Cursive: Easier Than We’ve Been Led to Believe?

             
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You’ve either heard of a situation like the following or been in it yourself:

The 29-year-old head of the customer service department walks down the hall and passes a hand-written complaint to a middle-age employee. “Here,” she says, “can you read this note for me? I can’t read the woman’s handwriting.”

Puzzled, he looks at the note and says, “Her handwriting is pretty legible if you ask me… at least, I’ve seen much worse.”

“Well,” the department head shrugs, “I was only ever taught to read print – my school district scratched cursive from the curriculum the year before I got to third grade, so I never learned.”

Unfortunately, instances like this are becoming more common, as handwriting expert Linda Shrewsbury has discovered. According to TIME magazine, Shrewsbury is on a mission to instruct cursive-illiterate adults how quickly and easily they can overcome the cursive barrier in their lives.  

“Shrewsbury got started on this mission while volunteering to tutor a 23-year-old student named Josh in a local literacy program. He had learning difficulties, but as they bonded over improving his reading skills, he confessed to her that he had never learned cursive and wanted to be able to sign his name. While it might not make a difference in a legal sense whether one prints or loops their autograph on a contract, to him there was a sense of dignity that he was missing (and, it’s worth noting, printed signatures are easier to forge). So Shrewbury tried to figure out a simple way to teach him the letters and noticed patterns in how the letters are formed—four patterns to be exact: an oval, a loop, a swing and a mound.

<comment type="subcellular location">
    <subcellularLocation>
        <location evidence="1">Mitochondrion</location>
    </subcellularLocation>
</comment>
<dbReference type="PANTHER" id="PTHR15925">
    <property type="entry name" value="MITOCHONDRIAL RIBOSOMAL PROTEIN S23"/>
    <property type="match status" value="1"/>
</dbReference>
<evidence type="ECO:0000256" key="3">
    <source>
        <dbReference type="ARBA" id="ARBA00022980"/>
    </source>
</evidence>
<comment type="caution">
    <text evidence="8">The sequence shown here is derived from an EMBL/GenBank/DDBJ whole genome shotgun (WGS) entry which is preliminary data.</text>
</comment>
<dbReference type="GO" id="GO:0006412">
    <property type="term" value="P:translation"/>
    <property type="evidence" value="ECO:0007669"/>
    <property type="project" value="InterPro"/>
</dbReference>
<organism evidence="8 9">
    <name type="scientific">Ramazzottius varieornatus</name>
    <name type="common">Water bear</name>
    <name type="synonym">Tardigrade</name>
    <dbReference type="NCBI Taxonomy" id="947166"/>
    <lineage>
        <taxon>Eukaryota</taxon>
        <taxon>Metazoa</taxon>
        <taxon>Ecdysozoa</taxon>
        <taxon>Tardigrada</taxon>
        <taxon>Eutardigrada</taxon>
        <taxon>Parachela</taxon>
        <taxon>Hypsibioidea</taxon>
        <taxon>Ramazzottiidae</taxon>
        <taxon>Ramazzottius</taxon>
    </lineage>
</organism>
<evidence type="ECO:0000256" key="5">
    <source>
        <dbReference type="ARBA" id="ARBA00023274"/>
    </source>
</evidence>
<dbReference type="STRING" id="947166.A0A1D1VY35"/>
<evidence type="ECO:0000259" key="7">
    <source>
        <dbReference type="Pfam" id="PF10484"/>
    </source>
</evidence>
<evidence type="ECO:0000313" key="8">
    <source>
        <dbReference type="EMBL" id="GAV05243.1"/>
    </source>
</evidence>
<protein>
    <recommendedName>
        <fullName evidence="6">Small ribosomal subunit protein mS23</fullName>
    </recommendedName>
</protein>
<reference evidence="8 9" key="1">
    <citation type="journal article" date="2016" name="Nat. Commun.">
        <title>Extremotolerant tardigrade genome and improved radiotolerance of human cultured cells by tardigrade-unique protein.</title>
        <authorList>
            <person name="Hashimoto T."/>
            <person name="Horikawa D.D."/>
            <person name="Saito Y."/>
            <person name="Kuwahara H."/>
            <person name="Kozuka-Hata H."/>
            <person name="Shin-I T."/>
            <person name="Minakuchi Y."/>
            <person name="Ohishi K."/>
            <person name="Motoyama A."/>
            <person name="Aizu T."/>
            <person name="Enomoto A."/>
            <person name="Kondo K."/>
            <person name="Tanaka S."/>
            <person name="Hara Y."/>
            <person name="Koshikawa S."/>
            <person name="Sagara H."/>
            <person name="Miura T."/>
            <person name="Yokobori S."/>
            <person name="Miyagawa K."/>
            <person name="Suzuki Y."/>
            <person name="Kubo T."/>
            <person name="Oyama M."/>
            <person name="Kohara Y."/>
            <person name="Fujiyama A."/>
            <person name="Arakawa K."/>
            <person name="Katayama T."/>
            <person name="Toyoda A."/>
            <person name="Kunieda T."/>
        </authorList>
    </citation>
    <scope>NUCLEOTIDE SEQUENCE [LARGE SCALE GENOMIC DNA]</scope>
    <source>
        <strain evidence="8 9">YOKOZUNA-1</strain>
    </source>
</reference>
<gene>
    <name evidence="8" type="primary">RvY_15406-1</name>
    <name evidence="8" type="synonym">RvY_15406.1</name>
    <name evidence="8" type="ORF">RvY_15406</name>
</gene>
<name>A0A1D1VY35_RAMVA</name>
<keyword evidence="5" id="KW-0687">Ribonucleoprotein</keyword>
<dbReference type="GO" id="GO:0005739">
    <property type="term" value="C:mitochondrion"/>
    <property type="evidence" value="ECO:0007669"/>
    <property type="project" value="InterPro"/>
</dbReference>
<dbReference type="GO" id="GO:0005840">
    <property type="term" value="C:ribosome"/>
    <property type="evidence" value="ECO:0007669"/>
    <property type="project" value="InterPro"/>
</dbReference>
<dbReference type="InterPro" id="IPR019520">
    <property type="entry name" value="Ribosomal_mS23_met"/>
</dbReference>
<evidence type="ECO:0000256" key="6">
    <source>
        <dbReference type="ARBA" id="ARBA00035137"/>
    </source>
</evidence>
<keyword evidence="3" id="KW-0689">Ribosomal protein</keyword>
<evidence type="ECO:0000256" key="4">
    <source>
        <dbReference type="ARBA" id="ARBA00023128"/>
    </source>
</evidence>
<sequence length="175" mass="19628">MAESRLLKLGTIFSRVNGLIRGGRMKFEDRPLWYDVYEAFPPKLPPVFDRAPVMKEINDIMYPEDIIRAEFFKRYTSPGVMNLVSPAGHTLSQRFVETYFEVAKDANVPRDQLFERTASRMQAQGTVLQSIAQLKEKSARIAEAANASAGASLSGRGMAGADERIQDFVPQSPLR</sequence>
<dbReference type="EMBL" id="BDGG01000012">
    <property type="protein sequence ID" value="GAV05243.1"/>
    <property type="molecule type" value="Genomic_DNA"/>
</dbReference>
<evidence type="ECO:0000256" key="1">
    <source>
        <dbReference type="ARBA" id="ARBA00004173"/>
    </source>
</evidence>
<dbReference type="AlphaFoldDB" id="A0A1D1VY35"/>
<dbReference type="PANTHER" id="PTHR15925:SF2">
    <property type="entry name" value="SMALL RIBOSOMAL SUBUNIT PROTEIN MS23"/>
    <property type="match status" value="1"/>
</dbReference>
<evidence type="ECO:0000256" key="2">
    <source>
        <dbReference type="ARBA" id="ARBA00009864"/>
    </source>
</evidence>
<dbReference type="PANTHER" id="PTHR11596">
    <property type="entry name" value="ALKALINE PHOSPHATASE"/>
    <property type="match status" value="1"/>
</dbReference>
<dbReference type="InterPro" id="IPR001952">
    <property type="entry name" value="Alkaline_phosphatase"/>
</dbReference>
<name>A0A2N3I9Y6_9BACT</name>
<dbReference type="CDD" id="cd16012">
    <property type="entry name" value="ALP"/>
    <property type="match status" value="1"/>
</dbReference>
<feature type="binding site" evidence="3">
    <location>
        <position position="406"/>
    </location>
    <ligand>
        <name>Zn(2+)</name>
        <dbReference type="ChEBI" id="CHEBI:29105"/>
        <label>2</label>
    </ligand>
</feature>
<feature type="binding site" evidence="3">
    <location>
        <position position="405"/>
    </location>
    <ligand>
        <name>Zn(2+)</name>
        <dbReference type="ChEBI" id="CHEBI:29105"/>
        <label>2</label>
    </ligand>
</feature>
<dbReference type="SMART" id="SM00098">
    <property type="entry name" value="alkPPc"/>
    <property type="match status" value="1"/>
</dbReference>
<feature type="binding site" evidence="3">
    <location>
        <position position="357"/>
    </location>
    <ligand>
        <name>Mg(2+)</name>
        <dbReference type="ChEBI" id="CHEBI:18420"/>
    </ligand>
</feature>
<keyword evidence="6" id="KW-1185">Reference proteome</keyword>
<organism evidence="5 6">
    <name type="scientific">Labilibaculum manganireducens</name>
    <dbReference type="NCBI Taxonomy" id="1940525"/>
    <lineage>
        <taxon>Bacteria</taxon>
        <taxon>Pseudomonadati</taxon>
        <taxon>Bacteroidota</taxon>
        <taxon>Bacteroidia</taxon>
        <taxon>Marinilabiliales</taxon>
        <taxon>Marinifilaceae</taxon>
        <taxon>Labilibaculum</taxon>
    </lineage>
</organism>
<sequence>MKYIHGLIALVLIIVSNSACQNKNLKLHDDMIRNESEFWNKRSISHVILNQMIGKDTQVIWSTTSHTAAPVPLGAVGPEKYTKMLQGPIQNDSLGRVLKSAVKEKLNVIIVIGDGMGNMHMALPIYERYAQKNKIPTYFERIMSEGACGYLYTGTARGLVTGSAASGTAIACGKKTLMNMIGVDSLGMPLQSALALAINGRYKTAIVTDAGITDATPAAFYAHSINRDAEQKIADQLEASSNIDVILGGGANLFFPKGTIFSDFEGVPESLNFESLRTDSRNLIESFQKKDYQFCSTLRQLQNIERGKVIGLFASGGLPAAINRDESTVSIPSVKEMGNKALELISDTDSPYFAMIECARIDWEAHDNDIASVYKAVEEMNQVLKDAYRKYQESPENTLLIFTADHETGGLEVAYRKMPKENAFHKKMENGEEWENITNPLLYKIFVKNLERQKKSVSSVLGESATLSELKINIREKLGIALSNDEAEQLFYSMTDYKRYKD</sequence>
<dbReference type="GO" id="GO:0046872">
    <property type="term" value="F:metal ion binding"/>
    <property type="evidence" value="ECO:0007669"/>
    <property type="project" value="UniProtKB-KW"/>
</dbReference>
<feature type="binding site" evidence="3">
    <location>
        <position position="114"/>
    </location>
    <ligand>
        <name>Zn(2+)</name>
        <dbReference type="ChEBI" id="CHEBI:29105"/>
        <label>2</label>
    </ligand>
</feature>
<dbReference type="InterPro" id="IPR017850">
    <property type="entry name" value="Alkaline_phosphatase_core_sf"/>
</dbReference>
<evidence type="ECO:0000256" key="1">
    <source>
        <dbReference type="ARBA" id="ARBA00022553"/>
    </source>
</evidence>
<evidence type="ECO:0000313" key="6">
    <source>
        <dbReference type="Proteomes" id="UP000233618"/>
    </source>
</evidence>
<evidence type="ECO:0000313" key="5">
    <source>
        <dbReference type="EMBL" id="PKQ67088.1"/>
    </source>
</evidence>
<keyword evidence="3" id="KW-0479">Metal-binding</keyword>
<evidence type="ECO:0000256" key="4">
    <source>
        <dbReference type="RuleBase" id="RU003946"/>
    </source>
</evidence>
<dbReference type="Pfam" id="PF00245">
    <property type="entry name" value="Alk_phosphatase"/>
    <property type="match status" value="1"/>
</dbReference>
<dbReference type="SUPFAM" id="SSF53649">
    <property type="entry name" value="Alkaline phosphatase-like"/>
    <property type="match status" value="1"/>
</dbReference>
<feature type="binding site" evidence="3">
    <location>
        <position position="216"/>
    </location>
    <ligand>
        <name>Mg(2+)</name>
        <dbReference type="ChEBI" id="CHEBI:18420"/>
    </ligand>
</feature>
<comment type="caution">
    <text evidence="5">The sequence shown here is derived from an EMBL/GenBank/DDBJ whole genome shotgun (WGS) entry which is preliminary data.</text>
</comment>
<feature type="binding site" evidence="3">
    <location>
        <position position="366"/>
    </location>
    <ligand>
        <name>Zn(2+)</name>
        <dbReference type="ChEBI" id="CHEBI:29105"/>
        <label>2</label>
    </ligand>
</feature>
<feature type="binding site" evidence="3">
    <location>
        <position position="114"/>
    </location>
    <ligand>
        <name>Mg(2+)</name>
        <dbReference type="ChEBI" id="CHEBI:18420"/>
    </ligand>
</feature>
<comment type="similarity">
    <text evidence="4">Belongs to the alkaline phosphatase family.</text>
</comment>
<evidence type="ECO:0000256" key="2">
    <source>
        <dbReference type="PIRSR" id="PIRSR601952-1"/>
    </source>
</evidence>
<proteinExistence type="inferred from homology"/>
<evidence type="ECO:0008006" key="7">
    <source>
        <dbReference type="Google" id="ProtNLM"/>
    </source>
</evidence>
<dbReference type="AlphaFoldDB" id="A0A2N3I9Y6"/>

These, for instance, are letters that are all formed using a move they call ‘over oval, back trace.’ If you trace the movements, you’ll see what they mean:

Using these insights, Shrewsbury says she was able to get Josh writing in cursive in about 45 minutes. ‘I hear all around me that cursive takes too long to teach and is too hard to learn,’ she says.”

So why teach cursive – both to children and adults who have never learned? Shrewsbury offers three reasons:

  • It benefits motor skills and comprehension.
  • It fosters cultural heritage
  • It encourages individuality

Given these benefits, maybe spending 45 minutes to learn cursive might not be such a bad investment of time.  

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